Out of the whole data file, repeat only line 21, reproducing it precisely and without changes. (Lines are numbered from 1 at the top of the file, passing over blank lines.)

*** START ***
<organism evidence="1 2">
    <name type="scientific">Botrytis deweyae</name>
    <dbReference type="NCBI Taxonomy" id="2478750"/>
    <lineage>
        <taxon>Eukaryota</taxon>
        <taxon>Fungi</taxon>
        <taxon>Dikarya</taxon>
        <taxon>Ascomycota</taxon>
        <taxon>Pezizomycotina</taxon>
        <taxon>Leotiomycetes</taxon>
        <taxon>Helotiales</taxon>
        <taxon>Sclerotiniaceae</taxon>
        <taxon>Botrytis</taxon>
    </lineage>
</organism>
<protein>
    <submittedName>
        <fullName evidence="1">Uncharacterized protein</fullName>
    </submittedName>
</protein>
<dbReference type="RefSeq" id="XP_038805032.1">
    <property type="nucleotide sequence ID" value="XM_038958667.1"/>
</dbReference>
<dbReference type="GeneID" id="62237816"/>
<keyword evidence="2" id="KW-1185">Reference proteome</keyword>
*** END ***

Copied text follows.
<dbReference type="RefSeq" id="XP_038805032.1">